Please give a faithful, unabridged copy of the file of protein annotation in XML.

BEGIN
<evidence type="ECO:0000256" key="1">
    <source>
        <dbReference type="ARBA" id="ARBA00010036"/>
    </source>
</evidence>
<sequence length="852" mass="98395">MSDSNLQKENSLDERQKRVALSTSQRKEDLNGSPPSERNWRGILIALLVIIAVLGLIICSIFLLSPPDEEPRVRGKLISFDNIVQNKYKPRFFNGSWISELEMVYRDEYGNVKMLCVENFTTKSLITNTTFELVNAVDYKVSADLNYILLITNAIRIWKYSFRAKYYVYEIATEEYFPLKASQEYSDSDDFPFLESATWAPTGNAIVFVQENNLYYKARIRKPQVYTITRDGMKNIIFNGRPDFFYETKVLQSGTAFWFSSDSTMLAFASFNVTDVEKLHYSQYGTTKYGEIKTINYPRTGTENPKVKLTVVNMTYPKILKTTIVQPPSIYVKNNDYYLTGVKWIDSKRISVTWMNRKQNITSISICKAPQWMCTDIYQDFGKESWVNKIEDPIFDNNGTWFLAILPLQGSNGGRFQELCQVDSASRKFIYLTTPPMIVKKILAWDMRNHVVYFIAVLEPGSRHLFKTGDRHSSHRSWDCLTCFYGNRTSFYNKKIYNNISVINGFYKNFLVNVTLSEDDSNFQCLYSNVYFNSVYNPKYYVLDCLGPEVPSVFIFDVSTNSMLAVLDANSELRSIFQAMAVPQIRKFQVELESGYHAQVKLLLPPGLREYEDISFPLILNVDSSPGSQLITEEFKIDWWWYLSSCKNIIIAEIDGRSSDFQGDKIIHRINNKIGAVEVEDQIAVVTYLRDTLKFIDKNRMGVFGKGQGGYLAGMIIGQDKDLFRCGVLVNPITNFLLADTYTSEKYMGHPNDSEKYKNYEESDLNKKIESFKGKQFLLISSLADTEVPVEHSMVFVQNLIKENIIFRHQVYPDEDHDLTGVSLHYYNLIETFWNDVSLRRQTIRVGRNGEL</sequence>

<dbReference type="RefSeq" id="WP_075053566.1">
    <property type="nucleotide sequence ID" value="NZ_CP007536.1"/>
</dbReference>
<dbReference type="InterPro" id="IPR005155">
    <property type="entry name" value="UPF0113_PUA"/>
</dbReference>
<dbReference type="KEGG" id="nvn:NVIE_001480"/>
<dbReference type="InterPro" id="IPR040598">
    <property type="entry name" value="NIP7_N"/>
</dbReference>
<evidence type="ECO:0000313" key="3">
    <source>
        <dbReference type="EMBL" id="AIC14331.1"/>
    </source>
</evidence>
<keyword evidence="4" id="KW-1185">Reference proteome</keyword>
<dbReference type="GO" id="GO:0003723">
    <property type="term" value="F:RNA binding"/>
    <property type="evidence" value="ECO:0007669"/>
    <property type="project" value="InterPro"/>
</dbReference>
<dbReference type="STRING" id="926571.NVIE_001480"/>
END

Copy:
<evidence type="ECO:0000256" key="1">
    <source>
        <dbReference type="ARBA" id="ARBA00010036"/>
    </source>
</evidence>
<sequence length="852" mass="98395">MSDSNLQKENSLDERQKRVALSTSQRKEDLNGSPPSERNWRGILIALLVIIAVLGLIICSIFLLSPPDEEPRVRGKLISFDNIVQNKYKPRFFNGSWISELEMVYRDEYGNVKMLCVENFTTKSLITNTTFELVNAVDYKVSADLNYILLITNAIRIWKYSFRAKYYVYEIATEEYFPLKASQEYSDSDDFPFLESATWAPTGNAIVFVQENNLYYKARIRKPQVYTITRDGMKNIIFNGRPDFFYETKVLQSGTAFWFSSDSTMLAFASFNVTDVEKLHYSQYGTTKYGEIKTINYPRTGTENPKVKLTVVNMTYPKILKTTIVQPPSIYVKNNDYYLTGVKWIDSKRISVTWMNRKQNITSISICKAPQWMCTDIYQDFGKESWVNKIEDPIFDNNGTWFLAILPLQGSNGGRFQELCQVDSASRKFIYLTTPPMIVKKILAWDMRNHVVYFIAVLEPGSRHLFKTGDRHSSHRSWDCLTCFYGNRTSFYNKKIYNNISVINGFYKNFLVNVTLSEDDSNFQCLYSNVYFNSVYNPKYYVLDCLGPEVPSVFIFDVSTNSMLAVLDANSELRSIFQAMAVPQIRKFQVELESGYHAQVKLLLPPGLREYEDISFPLILNVDSSPGSQLITEEFKIDWWWYLSSCKNIIIAEIDGRSSDFQGDKIIHRINNKIGAVEVEDQIAVVTYLRDTLKFIDKNRMGVFGKGQGGYLAGMIIGQDKDLFRCGVLVNPITNFLLADTYTSEKYMGHPNDSEKYKNYEESDLNKKIESFKGKQFLLISSLADTEVPVEHSMVFVQNLIKENIIFRHQVYPDEDHDLTGVSLHYYNLIETFWNDVSLRRQTIRVGRNGEL</sequence>

<dbReference type="RefSeq" id="WP_075053566.1">
    <property type="nucleotide sequence ID" value="NZ_CP007536.1"/>
</dbReference>
<dbReference type="InterPro" id="IPR005155">
    <property type="entry name" value="UPF0113_PUA"/>
</dbReference>
<dbReference type="KEGG" id="nvn:NVIE_001480"/>
<dbReference type="InterPro" id="IPR040598">
    <property type="entry name" value="NIP7_N"/>
</dbReference>
<evidence type="ECO:0000313" key="3">
    <source>
        <dbReference type="EMBL" id="AIC14331.1"/>
    </source>
</evidence>
<keyword evidence="4" id="KW-1185">Reference proteome</keyword>
<dbReference type="GO" id="GO:0003723">
    <property type="term" value="F:RNA binding"/>
    <property type="evidence" value="ECO:0007669"/>
    <property type="project" value="InterPro"/>
</dbReference>
<dbReference type="STRING" id="926571.NVIE_001480"/>